This is an honest, heartfelt and sad piece by Samantha. I was widowed in my 30’s many years ago and felt many of the things she described, as did my kids. You are right, Samantha, that this hole will always be there, but you will slowly carve out paths around the hole that will take you to new and eventually more happy places. You will revisit this hole, true, and tears and sadness will hit you when you least expect them, but there will come a time when you may even go to revisit this hole in order to feel the fullness of the memories Eric has left for you and you will learn to leave it behind till you are ready to visit it again.

    I wish you peace and comfort and know firsthand that healing and recovery do happen, though we can’t ignore the necessary grief and even the anger, as they are part of our journey.

  3. Maggie said on January 22, 2013 at 4:40 pm ... #

    Why is it my ear Sam that you can put down words that I can only feel. You are one of a kind. My daughter was lucky to have a friend like you. I am glad she brought us together to share in our journeys..different but..the same.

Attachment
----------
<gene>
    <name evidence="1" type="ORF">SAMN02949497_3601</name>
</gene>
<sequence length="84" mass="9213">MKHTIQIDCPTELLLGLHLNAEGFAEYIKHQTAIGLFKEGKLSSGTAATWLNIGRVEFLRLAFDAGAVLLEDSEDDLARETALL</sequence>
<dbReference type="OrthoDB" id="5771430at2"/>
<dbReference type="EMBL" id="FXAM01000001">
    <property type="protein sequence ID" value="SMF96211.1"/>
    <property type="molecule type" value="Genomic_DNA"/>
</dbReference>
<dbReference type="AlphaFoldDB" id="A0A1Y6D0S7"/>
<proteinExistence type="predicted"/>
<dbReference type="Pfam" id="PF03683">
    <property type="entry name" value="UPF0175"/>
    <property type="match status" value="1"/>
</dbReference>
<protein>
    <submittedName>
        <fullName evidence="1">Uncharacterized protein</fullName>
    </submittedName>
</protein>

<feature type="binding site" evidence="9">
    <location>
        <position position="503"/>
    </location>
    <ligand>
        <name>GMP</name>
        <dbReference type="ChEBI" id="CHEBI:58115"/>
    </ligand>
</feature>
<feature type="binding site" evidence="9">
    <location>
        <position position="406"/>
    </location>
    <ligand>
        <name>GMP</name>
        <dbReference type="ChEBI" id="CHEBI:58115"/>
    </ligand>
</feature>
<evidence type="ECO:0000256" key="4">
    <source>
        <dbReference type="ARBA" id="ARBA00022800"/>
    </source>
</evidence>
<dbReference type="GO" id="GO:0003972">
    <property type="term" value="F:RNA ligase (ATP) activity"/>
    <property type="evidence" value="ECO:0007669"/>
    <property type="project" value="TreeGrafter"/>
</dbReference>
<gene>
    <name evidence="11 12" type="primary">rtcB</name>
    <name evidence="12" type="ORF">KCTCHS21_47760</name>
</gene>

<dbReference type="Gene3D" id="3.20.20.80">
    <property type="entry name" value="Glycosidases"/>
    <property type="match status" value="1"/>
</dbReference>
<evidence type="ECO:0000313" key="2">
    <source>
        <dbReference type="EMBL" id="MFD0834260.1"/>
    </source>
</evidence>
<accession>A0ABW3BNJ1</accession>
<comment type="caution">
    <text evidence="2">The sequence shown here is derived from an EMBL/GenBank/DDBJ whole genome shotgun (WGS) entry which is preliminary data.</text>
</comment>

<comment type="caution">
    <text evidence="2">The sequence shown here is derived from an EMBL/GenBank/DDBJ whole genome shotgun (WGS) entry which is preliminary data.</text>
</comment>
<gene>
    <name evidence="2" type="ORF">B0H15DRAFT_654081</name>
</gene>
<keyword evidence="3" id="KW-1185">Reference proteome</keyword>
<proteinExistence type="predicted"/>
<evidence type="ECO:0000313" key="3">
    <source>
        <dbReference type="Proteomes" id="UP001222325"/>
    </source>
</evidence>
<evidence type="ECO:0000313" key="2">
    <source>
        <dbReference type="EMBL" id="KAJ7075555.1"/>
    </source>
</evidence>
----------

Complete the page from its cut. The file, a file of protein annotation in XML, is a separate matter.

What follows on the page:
4. Maggie said on January 22, 2013 at 4:41 pm ... #

    Why is it my dear Sam that you can put down words that I can only feel. You are one of a kind. My daughter was lucky to have a friend like you. I am glad she brought us together to share in our journeys..different but..the same.

  5. Sandra Hardin said on January 22, 2013 at 8:34 pm ... #

    I am sorry for your family. Going on three years now of losing my son. I do not think we ever get over it through it. It is just how we handle it day to day. Some days okay. Other days horrible. Forever there will be a hole in my hehart for the grief of my son, as I know cildren also feel. Oh if I could have just fixed that cancer. If I could have made him well. I miss you so much Ken. Love, mom

  6. robin watts said on January 23, 2013 at 8:32 pm ... #

    I read your poem and it made me cry I lost my husband in 1993 of a fall from a three story building I have three kids tbey were just babies at The time its a hard life when you lose that soulmate thankyou for sharing

  7. Debbie said on January 26, 2013 at 11:31 am ... #

    Thank you, I am glad I read your note & daughter’s poem. My 32 yr old daughter died 2 yrs ago in April. Cannot believe it will be 2 yrs?? Her daughter 14 lives with us and it only now coming to terms and dealing in grief. It has taken this long for her to accept this event of losing her mom forever.